Asa Drake is an information services librarian. Her writing is published or forthcoming with The Margins, American Poetry Review, Prairie Schooner, The Journal and elsewhere. She received her MFA in poetry from The New School and was a finalist for Omnidawn's 2018 Chapbook Competition.
Tonight, A Woman
Who relied on my lover died in the county jail.
I don't want you to think I don't love her. I loved her.
She had all her teeth but she lent money through windows.
She walked out of her house. Made herself unlucky.
I walked out of mine. I know the consequences.
A man shouts. A man leans out of the tall steel, asking
after my passport. I don’t remember how these sounds
made a language. Though, the women, they speak
as they brush back my hair. One says “I don’t want you to think
I don’t love you. I just look at your face and know you
were born in some warm, beautiful place.” The sounds I make
don't make a language. I put on sunblock like protection
from one harm is protection. A wasp flies into my hair
or I climb into the hive. We all survive one another.
Except the woman who relied on my lover.
Her troubles were many, my lover tells me.
At the end she had no house.
She entered rooms only through side doors.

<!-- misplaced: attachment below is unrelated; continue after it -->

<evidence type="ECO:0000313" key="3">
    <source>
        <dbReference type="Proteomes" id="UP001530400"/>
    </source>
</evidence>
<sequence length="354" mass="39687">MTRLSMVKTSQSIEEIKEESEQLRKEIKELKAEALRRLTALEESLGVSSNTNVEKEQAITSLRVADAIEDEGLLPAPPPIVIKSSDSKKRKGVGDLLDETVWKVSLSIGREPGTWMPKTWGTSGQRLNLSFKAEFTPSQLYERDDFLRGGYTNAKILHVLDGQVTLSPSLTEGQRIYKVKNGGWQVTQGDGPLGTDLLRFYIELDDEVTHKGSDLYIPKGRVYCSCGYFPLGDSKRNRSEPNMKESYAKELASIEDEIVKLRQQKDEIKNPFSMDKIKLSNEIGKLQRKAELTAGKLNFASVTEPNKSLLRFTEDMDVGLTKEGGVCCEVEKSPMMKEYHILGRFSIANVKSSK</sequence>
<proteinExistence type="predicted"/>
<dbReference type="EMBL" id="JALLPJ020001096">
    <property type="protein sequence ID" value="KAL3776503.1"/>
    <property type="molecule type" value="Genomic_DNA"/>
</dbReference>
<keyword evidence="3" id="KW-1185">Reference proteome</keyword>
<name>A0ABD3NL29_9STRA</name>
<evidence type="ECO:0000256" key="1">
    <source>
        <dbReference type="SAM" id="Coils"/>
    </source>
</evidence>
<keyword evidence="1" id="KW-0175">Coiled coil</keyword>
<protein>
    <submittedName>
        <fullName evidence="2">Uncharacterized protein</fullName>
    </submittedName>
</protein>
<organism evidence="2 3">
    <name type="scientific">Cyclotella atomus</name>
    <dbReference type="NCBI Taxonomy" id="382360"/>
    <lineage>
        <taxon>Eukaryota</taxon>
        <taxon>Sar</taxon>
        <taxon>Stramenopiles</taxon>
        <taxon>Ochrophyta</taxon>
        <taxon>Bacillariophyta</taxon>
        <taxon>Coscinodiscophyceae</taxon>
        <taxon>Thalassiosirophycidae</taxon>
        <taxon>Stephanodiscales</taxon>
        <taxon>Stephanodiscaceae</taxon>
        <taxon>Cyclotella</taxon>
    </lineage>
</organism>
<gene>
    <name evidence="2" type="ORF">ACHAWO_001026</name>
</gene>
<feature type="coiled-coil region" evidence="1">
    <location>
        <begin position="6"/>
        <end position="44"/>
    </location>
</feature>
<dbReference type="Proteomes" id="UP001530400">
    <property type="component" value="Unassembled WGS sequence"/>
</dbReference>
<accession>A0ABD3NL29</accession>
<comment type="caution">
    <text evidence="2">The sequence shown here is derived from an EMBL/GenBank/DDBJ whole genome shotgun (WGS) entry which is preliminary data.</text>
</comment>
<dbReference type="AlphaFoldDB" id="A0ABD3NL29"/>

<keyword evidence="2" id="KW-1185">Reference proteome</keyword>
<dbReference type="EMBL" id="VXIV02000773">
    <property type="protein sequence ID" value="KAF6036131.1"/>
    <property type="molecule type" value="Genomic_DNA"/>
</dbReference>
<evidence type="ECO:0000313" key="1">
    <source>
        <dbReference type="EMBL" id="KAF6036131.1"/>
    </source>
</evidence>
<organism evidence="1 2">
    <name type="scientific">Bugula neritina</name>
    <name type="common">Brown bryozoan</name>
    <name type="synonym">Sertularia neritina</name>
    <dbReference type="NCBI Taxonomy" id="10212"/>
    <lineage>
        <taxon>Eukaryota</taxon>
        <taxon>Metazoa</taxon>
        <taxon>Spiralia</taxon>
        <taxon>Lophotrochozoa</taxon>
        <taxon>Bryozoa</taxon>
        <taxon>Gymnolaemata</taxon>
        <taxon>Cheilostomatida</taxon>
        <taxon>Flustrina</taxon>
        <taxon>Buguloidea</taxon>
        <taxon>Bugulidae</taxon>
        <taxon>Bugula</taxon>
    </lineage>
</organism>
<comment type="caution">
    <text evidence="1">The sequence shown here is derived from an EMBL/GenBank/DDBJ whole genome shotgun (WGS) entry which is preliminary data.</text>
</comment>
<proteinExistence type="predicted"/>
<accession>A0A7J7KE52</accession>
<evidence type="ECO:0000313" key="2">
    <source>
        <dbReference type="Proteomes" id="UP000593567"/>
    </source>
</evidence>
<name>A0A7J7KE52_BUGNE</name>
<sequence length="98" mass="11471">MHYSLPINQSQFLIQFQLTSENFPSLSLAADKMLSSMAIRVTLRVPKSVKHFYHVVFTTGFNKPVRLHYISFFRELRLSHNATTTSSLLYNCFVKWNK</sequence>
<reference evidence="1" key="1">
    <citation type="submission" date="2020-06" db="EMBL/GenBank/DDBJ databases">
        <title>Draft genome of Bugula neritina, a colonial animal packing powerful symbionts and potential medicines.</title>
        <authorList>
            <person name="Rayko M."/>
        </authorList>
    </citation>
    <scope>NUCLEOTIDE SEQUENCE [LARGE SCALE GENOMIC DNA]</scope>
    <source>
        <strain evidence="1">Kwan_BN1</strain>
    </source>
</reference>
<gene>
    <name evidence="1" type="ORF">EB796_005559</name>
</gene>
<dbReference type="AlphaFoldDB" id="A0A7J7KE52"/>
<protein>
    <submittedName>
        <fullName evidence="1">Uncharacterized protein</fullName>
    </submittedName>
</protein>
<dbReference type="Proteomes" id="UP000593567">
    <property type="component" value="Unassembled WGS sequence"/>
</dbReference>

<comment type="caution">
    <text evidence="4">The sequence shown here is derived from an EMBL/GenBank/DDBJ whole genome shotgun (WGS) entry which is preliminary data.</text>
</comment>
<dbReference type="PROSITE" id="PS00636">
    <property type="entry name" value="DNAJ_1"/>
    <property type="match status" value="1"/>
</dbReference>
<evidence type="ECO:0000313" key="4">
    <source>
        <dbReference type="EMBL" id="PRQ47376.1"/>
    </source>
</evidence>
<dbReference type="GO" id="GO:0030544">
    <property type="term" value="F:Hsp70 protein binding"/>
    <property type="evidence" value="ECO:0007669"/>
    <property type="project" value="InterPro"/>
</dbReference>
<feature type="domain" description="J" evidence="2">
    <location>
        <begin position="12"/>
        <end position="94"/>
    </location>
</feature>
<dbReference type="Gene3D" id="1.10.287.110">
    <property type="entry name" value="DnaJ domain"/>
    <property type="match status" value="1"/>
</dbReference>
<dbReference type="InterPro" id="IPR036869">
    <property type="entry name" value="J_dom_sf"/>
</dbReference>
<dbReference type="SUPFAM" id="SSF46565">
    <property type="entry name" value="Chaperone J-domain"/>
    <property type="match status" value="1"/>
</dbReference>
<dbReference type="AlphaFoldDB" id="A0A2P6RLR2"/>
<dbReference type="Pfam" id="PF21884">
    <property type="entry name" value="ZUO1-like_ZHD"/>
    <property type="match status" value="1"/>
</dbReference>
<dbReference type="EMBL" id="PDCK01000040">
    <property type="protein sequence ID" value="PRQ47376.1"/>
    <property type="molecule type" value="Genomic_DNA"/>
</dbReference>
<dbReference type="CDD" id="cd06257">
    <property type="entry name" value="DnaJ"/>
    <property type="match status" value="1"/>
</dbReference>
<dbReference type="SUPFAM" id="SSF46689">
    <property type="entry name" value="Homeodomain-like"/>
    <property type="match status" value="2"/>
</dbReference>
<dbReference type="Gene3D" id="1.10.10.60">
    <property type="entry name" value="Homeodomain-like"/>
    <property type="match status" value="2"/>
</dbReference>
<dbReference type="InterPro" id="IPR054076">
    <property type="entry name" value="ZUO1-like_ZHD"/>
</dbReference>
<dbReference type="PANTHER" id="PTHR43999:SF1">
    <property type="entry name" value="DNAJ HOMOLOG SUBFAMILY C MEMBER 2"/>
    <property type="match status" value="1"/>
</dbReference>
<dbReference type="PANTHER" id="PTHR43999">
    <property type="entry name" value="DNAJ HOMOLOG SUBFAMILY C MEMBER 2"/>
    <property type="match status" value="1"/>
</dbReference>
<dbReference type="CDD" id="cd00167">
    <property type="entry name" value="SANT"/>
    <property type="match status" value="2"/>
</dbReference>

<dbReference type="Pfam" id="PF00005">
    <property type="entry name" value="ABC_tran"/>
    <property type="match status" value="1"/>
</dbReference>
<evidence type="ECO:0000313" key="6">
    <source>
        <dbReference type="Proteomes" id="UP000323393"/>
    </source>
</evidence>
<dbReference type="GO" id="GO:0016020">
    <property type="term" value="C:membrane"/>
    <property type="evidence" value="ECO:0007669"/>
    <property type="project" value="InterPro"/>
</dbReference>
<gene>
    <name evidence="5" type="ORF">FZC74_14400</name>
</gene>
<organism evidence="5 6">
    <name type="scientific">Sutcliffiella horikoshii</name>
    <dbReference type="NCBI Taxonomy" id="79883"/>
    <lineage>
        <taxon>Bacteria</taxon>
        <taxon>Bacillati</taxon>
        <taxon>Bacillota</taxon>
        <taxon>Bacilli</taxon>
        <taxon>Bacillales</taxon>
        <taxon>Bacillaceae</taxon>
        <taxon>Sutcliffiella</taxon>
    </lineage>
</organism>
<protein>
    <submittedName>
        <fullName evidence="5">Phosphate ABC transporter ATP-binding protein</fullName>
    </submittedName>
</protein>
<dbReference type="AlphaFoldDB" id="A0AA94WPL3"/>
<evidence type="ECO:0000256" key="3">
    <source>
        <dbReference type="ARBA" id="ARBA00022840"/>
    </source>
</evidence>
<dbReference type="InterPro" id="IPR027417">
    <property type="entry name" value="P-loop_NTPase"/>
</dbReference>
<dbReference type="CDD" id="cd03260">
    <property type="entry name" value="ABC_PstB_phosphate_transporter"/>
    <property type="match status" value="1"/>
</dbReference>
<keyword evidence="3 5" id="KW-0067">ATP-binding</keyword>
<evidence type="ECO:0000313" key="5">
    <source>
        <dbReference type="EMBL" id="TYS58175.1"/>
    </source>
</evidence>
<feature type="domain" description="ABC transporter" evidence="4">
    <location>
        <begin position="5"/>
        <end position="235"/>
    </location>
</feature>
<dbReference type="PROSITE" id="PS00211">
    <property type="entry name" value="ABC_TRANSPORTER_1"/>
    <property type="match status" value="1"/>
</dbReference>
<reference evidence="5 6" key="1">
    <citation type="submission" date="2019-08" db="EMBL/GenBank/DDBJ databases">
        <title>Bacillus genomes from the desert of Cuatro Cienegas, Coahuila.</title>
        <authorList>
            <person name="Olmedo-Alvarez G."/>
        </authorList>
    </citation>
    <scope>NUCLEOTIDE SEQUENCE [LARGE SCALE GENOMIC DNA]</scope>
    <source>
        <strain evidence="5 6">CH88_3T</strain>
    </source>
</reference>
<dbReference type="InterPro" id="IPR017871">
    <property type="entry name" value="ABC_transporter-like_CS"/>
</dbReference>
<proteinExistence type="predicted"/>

I’m 29 and wearing Salonpas. What are my odds for survival?
I don’t want to be survived by the men who don’t love
me. A woman covers my mouth with a hand.
Her paycheck is late because her hands are busy.
Makes her squat like a four-legged creature.
I insist on protection. Pick up an omen the last night of the year.
My lover tells me the Atlantic is big, so it holds its teeth
and the Gulf is small so its teeth are rare.
I'm holding teeth but I don't know the animal.
When I say this back to the lover, he’s uncertain.
He wants to revise. He says that by small
he means the Gulf is shallow, he means its teeth are also small.
We can’t protect from misinterpretation.
My lover pours hot water through a stain
and I wonder what his mother taught him.
Lola tells me to put apple blossoms into her hair
I pay for them in lack of apples. She doesn’t know anything
about how to protect her own life, only her fruit and flowers.
All the time I have been living, Lola's owned our houses
and the houses she didn't own, she owned until she started
to own something else. Every heirloom I could ask for,
Lola fed me. For decades, she’d saved her milk.
I was close to something delicious, but I was unlucky.
For two years, I misspelled my lola’s name on her tax returns.
Now her lender doesn’t recognize her. She tells me,
in the first house the termite lost its teeth, sweet
on the load bearing beam. I’ve lost my teeth,
I tell her, wish that on everyone who does you wrong.